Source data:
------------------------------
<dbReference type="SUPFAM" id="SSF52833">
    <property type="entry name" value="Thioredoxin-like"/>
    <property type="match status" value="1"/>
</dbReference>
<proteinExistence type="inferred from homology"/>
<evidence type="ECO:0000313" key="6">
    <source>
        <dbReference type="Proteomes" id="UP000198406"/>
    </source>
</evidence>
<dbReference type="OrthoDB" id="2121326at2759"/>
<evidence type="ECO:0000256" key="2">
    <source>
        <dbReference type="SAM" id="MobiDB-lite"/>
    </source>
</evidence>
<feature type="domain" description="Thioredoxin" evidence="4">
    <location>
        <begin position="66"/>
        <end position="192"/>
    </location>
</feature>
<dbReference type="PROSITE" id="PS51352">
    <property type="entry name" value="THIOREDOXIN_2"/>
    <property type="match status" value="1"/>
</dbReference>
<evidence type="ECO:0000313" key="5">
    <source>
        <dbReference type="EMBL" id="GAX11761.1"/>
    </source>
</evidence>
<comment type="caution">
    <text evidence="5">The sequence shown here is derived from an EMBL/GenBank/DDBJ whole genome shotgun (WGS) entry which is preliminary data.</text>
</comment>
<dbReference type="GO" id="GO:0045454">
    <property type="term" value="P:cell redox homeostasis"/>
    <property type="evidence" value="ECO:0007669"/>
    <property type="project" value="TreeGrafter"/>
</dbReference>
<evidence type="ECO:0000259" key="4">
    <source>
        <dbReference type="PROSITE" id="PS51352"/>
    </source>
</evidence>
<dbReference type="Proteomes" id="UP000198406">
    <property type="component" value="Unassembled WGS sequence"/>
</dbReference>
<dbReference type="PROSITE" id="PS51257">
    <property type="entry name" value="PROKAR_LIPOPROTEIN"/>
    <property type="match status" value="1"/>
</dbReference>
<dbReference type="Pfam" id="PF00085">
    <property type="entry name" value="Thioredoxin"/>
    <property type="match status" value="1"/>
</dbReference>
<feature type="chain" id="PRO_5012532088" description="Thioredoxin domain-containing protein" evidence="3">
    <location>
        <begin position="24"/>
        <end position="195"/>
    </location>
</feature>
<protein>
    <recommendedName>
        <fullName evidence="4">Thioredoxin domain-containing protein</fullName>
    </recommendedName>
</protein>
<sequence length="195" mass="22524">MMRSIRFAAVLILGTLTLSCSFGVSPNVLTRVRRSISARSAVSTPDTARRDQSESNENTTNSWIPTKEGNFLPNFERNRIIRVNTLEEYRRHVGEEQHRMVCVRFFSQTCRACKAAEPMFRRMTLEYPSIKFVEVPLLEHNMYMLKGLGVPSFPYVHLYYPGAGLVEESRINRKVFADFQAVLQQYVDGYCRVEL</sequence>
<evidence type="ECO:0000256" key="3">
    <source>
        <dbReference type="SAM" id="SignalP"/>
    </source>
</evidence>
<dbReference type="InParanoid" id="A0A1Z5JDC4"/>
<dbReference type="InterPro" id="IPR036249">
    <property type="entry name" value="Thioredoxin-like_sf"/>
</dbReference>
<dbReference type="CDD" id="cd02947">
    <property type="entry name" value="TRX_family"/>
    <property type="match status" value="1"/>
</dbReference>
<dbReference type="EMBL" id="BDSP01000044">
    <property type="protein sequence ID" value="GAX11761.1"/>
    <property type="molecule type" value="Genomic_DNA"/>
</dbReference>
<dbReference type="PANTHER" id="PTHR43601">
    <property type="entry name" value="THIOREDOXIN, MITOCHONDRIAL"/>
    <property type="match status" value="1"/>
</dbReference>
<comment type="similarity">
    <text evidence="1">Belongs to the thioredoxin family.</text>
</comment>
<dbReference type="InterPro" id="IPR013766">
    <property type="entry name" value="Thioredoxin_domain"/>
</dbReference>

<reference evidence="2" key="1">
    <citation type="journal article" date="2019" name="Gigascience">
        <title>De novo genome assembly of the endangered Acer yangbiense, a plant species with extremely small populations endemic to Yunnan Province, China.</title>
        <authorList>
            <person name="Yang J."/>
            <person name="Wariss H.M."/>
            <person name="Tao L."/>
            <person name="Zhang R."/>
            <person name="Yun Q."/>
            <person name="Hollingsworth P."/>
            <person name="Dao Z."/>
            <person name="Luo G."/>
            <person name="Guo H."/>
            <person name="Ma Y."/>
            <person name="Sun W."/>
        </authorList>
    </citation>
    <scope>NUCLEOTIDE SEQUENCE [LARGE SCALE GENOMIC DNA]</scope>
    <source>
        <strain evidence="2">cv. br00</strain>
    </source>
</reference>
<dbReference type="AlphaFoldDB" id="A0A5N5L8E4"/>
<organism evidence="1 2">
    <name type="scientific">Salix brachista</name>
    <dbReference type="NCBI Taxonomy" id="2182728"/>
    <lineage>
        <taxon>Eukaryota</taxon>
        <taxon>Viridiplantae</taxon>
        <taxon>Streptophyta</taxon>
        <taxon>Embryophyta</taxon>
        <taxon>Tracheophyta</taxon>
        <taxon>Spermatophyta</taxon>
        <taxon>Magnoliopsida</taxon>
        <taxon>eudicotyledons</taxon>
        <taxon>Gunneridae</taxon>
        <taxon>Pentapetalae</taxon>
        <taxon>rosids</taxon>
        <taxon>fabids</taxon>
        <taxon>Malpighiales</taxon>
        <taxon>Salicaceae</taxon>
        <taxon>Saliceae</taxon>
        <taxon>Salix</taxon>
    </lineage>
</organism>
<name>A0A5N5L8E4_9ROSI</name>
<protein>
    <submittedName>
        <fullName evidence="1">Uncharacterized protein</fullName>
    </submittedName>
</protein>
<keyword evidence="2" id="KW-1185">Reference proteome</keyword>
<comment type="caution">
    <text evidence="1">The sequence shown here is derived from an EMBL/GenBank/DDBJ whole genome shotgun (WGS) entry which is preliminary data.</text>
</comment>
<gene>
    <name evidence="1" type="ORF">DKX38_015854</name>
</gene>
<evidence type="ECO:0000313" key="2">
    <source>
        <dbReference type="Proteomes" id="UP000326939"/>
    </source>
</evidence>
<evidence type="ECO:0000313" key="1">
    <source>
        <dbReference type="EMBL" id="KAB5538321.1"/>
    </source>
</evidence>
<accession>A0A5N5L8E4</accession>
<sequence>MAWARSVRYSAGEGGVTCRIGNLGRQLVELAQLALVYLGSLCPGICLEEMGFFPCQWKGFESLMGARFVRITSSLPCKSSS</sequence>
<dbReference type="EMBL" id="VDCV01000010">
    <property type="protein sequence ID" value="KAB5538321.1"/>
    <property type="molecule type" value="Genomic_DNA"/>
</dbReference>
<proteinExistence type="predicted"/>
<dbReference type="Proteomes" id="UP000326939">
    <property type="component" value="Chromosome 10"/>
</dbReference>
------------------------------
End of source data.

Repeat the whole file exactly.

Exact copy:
<dbReference type="SUPFAM" id="SSF52833">
    <property type="entry name" value="Thioredoxin-like"/>
    <property type="match status" value="1"/>
</dbReference>
<proteinExistence type="inferred from homology"/>
<evidence type="ECO:0000313" key="6">
    <source>
        <dbReference type="Proteomes" id="UP000198406"/>
    </source>
</evidence>
<dbReference type="OrthoDB" id="2121326at2759"/>
<evidence type="ECO:0000256" key="2">
    <source>
        <dbReference type="SAM" id="MobiDB-lite"/>
    </source>
</evidence>
<feature type="domain" description="Thioredoxin" evidence="4">
    <location>
        <begin position="66"/>
        <end position="192"/>
    </location>
</feature>
<dbReference type="PROSITE" id="PS51352">
    <property type="entry name" value="THIOREDOXIN_2"/>
    <property type="match status" value="1"/>
</dbReference>
<evidence type="ECO:0000313" key="5">
    <source>
        <dbReference type="EMBL" id="GAX11761.1"/>
    </source>
</evidence>
<comment type="caution">
    <text evidence="5">The sequence shown here is derived from an EMBL/GenBank/DDBJ whole genome shotgun (WGS) entry which is preliminary data.</text>
</comment>
<dbReference type="GO" id="GO:0045454">
    <property type="term" value="P:cell redox homeostasis"/>
    <property type="evidence" value="ECO:0007669"/>
    <property type="project" value="TreeGrafter"/>
</dbReference>
<evidence type="ECO:0000259" key="4">
    <source>
        <dbReference type="PROSITE" id="PS51352"/>
    </source>
</evidence>
<dbReference type="Proteomes" id="UP000198406">
    <property type="component" value="Unassembled WGS sequence"/>
</dbReference>
<dbReference type="PROSITE" id="PS51257">
    <property type="entry name" value="PROKAR_LIPOPROTEIN"/>
    <property type="match status" value="1"/>
</dbReference>
<dbReference type="Pfam" id="PF00085">
    <property type="entry name" value="Thioredoxin"/>
    <property type="match status" value="1"/>
</dbReference>
<feature type="chain" id="PRO_5012532088" description="Thioredoxin domain-containing protein" evidence="3">
    <location>
        <begin position="24"/>
        <end position="195"/>
    </location>
</feature>
<protein>
    <recommendedName>
        <fullName evidence="4">Thioredoxin domain-containing protein</fullName>
    </recommendedName>
</protein>
<sequence length="195" mass="22524">MMRSIRFAAVLILGTLTLSCSFGVSPNVLTRVRRSISARSAVSTPDTARRDQSESNENTTNSWIPTKEGNFLPNFERNRIIRVNTLEEYRRHVGEEQHRMVCVRFFSQTCRACKAAEPMFRRMTLEYPSIKFVEVPLLEHNMYMLKGLGVPSFPYVHLYYPGAGLVEESRINRKVFADFQAVLQQYVDGYCRVEL</sequence>
<evidence type="ECO:0000256" key="3">
    <source>
        <dbReference type="SAM" id="SignalP"/>
    </source>
</evidence>
<dbReference type="InParanoid" id="A0A1Z5JDC4"/>
<dbReference type="InterPro" id="IPR036249">
    <property type="entry name" value="Thioredoxin-like_sf"/>
</dbReference>
<dbReference type="CDD" id="cd02947">
    <property type="entry name" value="TRX_family"/>
    <property type="match status" value="1"/>
</dbReference>
<dbReference type="EMBL" id="BDSP01000044">
    <property type="protein sequence ID" value="GAX11761.1"/>
    <property type="molecule type" value="Genomic_DNA"/>
</dbReference>
<dbReference type="PANTHER" id="PTHR43601">
    <property type="entry name" value="THIOREDOXIN, MITOCHONDRIAL"/>
    <property type="match status" value="1"/>
</dbReference>
<comment type="similarity">
    <text evidence="1">Belongs to the thioredoxin family.</text>
</comment>
<dbReference type="InterPro" id="IPR013766">
    <property type="entry name" value="Thioredoxin_domain"/>
</dbReference>

<reference evidence="2" key="1">
    <citation type="journal article" date="2019" name="Gigascience">
        <title>De novo genome assembly of the endangered Acer yangbiense, a plant species with extremely small populations endemic to Yunnan Province, China.</title>
        <authorList>
            <person name="Yang J."/>
            <person name="Wariss H.M."/>
            <person name="Tao L."/>
            <person name="Zhang R."/>
            <person name="Yun Q."/>
            <person name="Hollingsworth P."/>
            <person name="Dao Z."/>
            <person name="Luo G."/>
            <person name="Guo H."/>
            <person name="Ma Y."/>
            <person name="Sun W."/>
        </authorList>
    </citation>
    <scope>NUCLEOTIDE SEQUENCE [LARGE SCALE GENOMIC DNA]</scope>
    <source>
        <strain evidence="2">cv. br00</strain>
    </source>
</reference>
<dbReference type="AlphaFoldDB" id="A0A5N5L8E4"/>
<organism evidence="1 2">
    <name type="scientific">Salix brachista</name>
    <dbReference type="NCBI Taxonomy" id="2182728"/>
    <lineage>
        <taxon>Eukaryota</taxon>
        <taxon>Viridiplantae</taxon>
        <taxon>Streptophyta</taxon>
        <taxon>Embryophyta</taxon>
        <taxon>Tracheophyta</taxon>
        <taxon>Spermatophyta</taxon>
        <taxon>Magnoliopsida</taxon>
        <taxon>eudicotyledons</taxon>
        <taxon>Gunneridae</taxon>
        <taxon>Pentapetalae</taxon>
        <taxon>rosids</taxon>
        <taxon>fabids</taxon>
        <taxon>Malpighiales</taxon>
        <taxon>Salicaceae</taxon>
        <taxon>Saliceae</taxon>
        <taxon>Salix</taxon>
    </lineage>
</organism>
<name>A0A5N5L8E4_9ROSI</name>
<protein>
    <submittedName>
        <fullName evidence="1">Uncharacterized protein</fullName>
    </submittedName>
</protein>
<keyword evidence="2" id="KW-1185">Reference proteome</keyword>
<comment type="caution">
    <text evidence="1">The sequence shown here is derived from an EMBL/GenBank/DDBJ whole genome shotgun (WGS) entry which is preliminary data.</text>
</comment>
<gene>
    <name evidence="1" type="ORF">DKX38_015854</name>
</gene>
<evidence type="ECO:0000313" key="2">
    <source>
        <dbReference type="Proteomes" id="UP000326939"/>
    </source>
</evidence>
<evidence type="ECO:0000313" key="1">
    <source>
        <dbReference type="EMBL" id="KAB5538321.1"/>
    </source>
</evidence>
<accession>A0A5N5L8E4</accession>
<sequence>MAWARSVRYSAGEGGVTCRIGNLGRQLVELAQLALVYLGSLCPGICLEEMGFFPCQWKGFESLMGARFVRITSSLPCKSSS</sequence>
<dbReference type="EMBL" id="VDCV01000010">
    <property type="protein sequence ID" value="KAB5538321.1"/>
    <property type="molecule type" value="Genomic_DNA"/>
</dbReference>
<proteinExistence type="predicted"/>
<dbReference type="Proteomes" id="UP000326939">
    <property type="component" value="Chromosome 10"/>
</dbReference>